DNA/RNA detection
PCR polymerize chain reaction
ways to diagnose
antibacterial agents
anitiviral agents
antifungal agents
immunotherapy
ways to treat infectious diseases
condyloma acuminata caused by HPV, associated with cervical cancer
genital warts
caused by HSH II; neurotrophic, highly-cantagious. Produce single or multiple vesicles that rupture.
Genital Herpes
Most frequently reported STD
causative agent: Neisseria gonorrhoeae
in men, purulent urethritis usually develops
gonorrhea
Most commonly transmitted STD
difference here is because chlamydia frequently produce asymptomatic urithritis epididymitis, and prostatitis
People have the disease without knowing
chlamydia
causative agent: spirochete Treponema pallidum
3 stages of the infection: primary (lesions), secondary (general malaise, fever), tertiary (gummas, dementia)
syphilis
Material of very low density that must be enclosed to keep together.No definite shape. No definite volume, but they completely fill a container. The volume of the container is the volume of the gas in it. A gas exerts a pressure on all sides of the container that holds it. Gas can be compressed by pressures greater than the pressure the gas on its container.
gases
1 mol of gas at STP =
22.4 L
Pt = P1 + P2, ...Pn
daltons law of partial pressures
PV=nRT
where, P - pressure, V volume, n #of mols, R universal gas constant (STP), T temp
ideal gas law
has less O2 and more CO2 than the environment
alveoli
at this stage, a cell may leave the cell cycle and either remain in an inactive state or reeneter the cell cycle at another time.
most variable time 8 hrs. to a year
G0 phase
at this stage the cell is post mitosis.
DNA synthesis ends
RNA and protein synthesis
Cell growth
8 hours to a year
G1
at this stage, DNA replication occurs and yields 2 sets of chromosomes
10 - 20 hours
S - Main Phase I
G1, S, G2
Interphase
premitotic phase
DNA stops
RNA and protein synthesis - yes
2-10 hours
G2
cell division
0.5 to 1 hour
Mitosis - (Main Phase II)
these control the entry and progression through the cell cycle, they are synthesized at specific phases and then degrade
cyclins
these regulate cyclin-CDK complexes
CDK inhibitor proteins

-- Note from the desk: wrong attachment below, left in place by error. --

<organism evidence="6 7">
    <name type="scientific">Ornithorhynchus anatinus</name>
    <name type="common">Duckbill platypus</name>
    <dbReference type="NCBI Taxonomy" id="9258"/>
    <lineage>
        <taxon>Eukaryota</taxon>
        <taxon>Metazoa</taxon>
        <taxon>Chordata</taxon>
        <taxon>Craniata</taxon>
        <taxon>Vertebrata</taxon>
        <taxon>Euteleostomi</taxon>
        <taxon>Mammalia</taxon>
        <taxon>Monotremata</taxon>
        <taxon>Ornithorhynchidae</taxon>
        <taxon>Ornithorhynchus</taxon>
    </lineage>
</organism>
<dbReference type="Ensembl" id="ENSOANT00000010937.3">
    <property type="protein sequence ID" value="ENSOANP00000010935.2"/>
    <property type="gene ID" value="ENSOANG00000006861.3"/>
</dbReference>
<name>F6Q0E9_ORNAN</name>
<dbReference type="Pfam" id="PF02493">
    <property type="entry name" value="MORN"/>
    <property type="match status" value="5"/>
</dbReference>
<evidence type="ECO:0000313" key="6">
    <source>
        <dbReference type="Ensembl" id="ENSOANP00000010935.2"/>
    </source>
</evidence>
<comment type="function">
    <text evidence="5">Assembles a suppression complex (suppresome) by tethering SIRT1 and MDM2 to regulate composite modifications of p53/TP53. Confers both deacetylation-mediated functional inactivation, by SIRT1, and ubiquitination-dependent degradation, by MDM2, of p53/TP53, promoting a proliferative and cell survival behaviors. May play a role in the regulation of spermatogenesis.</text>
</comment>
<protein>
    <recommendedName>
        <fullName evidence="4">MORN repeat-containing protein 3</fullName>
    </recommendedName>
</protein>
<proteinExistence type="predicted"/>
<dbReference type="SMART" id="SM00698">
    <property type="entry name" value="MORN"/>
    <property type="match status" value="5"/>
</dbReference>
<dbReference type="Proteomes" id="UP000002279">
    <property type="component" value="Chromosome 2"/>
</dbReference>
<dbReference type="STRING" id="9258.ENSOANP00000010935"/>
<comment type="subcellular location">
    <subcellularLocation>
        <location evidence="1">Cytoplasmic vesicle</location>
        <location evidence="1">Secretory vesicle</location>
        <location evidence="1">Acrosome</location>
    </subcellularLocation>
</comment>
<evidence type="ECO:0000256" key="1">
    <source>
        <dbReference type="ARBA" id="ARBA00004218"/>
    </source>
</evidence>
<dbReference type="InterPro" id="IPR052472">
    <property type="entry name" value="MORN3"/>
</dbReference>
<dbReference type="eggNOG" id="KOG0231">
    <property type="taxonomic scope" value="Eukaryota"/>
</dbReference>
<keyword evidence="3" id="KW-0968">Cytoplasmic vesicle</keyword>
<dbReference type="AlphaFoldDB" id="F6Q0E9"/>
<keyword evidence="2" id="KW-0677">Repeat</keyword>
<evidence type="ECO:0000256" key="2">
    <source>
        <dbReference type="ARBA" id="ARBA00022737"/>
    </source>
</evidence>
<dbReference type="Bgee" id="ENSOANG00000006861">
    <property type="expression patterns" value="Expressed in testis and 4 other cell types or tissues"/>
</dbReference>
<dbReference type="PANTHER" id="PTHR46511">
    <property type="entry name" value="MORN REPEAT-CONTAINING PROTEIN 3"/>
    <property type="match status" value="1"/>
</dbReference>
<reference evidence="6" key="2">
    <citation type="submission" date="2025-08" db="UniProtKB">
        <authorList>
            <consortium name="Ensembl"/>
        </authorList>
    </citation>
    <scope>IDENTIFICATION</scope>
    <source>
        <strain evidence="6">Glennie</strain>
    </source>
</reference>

programmed cell death
apoptosis
cell division for reproduction and to replace dying cells. The number is regulated so that the number of dying = number replaced.
cellular proliferation
ovum and sperm
these have 1/2 the normal number of chromosomes (haploid)
gametes
all cells except gametes
have both sets of chromosomes (diploid)
somatic cells
cells that cannot divide and reproduce
neurons, cardiac and skeletal muscle cells
well-differentiated cells
cells that continue to divide and reproduce
blood, skin, liver
progenitor or parent cells
naive cells that can be stimulated to enter a cell cycle and differentiate
undifferentiated stem cells
preset and programmed expression of genes at certain part of cell growth to “turn on” specific new genes for discrete cell types
cell differentiation
one differentiated cell per stem
unipotent
fertilized egg
totipotent
small number of differentiated cell types per stem
oligopotent
many differentiated cell types per stem
pluripotent
new, uncoordinated growth; relatively autonomous; lacks normal regulatory controls of cell growth and division. Tends to keep growing. Growths serve no useful purpose, do not occur in response to an appropriate stimulus, and continue to grow at the expense of the host.
neoplasm; neoplasia
cancerous; undifferentiated (do not resemble tissue of origin), invading, can’t break off – metastasize
malignant
noncancerous; well differentiated (resemble tissue of origin), usually non-invading, non-metastasizing (not breaking off into pieces, not spreading).
benign
swelling caused by many things including inflammation, trauma, neoplasms
tumor
malignant tumor of epithelial tissue
carcinoma
malignant tumor of mesenchymal origin
sarcoma
benign microscopic or macro finger-like projections on surface
papilloma
marked neopplastic changes in cells that are found localized to tissue of origin before invasion
cancer in situ
grow by expansion
benign
infiltrate and invade surrounding tissue; synthezise and secrete enzymes that breakdown proteins
malignant
cancer cells get into body spaces - peritoneal, pleural, pericardial, joint
seeding
secondary tumor in a different location; lymphatic spread; hematogenic spread; some types of preferential spread (like prostate to bone)
metastasis
length of time for total mass to double in cell number
doubling time
process by which a normal cell is transformed to a malignant cell following exposure to carcinogenic agents
carcinogenesis
a term to describe how a normal cell becomes a cancer cell
transformation
1. DNA damage (mutation) from exposure
2. unregulated growth promoters
3. development of malignant tumor
initiator - promotion - progression model
process by which a normal cell is transformed to a malignant cell from dysfunction of genes that control cellular growth (mutated from proto-oncogenes) or that suppress tumors (inhibit cell proliferation)
oncogene and tumor supression gene model
1. viruses
2. environmental factors (carcinogens)
3. inheritance of defective gene
4. in vivo conversion of proto-oncogene to oncogene
Methods of triggering cancer